With new and early stage technologies, or perhaps new uses for existing technologies, the value of the technology for licensing purposes is often not able to be readily determined.
In the absence of a commercialisation track record, the risk is that the value for the licensed technology (licence fees, milestone payments, royalties) may be set too high or too low.
Set too high and the technology may fail to attract a willing licensee, or exploitation of the technology may prove to be commercially unviable, and the technology’s potential brought to an abrupt end.
Set too low, and the licensor risks missing out on its fair share of the fruits of commercialisation, as well as setting a possibly problematic precedent for future licensing deals, particularly those including a most favoured nation (or customer) clause where the licensor is required to offer a licensee terms at least as favourable as those agreed with other licensees.
With tangible property, the value at any given time is commonly said to be the price that a willing buyer will pay, perhaps informed by price indications or offers over.
This approach may similarly apply to the acquisition of intellectual property outright but is much harder to apply to early stage technology in a licensing context. Licensed rights will likely continue for many years with the value of the technology subject to many variables over that time (such as the success of further development effort and its cost, market interest and take up, and new competing technologies).
There are a number of companies that can be engaged to provide an IP valuation to inform licensing decisions but such a valuation is not always possible or appropriate (due to cost, time constraints, or other factors).
There is also merit in saying who better to determine value than a licensor who has developed a technology and intimately knows its benefits and challenges on the one hand, and a willing licensee who has assessed the technology, its commercial potential and rewards on the other.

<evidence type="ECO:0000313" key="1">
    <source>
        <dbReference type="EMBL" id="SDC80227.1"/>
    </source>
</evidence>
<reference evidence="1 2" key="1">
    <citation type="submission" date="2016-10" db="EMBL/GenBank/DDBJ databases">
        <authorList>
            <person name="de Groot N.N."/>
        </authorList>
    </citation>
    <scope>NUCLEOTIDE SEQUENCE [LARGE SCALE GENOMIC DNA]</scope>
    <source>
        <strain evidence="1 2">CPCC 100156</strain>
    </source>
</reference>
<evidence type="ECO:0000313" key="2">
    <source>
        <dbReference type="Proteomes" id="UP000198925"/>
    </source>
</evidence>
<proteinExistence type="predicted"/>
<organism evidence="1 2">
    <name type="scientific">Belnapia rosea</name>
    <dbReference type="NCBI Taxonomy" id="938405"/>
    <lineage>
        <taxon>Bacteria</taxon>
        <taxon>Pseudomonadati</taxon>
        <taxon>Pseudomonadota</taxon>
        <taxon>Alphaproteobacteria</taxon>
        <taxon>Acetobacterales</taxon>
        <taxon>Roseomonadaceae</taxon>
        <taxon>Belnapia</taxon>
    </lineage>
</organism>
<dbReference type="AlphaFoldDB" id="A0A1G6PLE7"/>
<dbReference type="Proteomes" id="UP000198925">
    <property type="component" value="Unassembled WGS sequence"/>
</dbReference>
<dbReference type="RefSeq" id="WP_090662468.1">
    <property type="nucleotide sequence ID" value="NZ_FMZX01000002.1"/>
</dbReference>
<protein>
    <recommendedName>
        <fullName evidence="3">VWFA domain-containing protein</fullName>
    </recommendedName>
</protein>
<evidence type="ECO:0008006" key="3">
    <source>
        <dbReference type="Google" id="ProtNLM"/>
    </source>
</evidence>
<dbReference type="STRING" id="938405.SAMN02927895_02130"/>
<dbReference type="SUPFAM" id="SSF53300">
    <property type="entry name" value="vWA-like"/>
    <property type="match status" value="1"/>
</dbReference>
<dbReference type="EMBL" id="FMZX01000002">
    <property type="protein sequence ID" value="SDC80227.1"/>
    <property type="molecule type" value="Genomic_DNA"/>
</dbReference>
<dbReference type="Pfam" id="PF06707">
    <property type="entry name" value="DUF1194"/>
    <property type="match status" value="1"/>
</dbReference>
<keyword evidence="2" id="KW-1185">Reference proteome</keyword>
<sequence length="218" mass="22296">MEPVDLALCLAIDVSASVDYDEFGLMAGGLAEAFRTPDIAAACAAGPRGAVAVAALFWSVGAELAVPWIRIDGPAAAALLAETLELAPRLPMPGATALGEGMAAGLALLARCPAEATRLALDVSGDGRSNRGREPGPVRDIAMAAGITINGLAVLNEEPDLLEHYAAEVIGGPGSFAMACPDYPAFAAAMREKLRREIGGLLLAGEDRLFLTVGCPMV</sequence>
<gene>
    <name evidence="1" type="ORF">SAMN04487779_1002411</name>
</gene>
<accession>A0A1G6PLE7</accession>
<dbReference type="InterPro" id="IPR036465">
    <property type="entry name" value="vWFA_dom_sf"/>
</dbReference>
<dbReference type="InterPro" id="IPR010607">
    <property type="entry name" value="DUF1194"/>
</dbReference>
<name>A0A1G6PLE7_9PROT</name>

However, this article began by noting that the value often could not be determined by those parties so that observation takes us no further forward.
It is generally not advisable to kick commercial issues down the track for later agreement but the issue of the valuation of early stage technology may be an exception to that general rule, as long as there is a framework and safeguard in place.
Whilst acknowledging that the parties are currently unable to determine a value for the licensed technology, a framework should be agreed setting out the context and principles for the valuation to be determined at a later date.
The framework will likely include some or all of the following items, perhaps including a weighting or value where appropriate:
- the licensor’s investment in the technology at the date of the licence;
- each party’s cash and in-kind contributions to any future R&D involving the technology;
- each party’s inventive contribution to the technology and any modifications or improvements;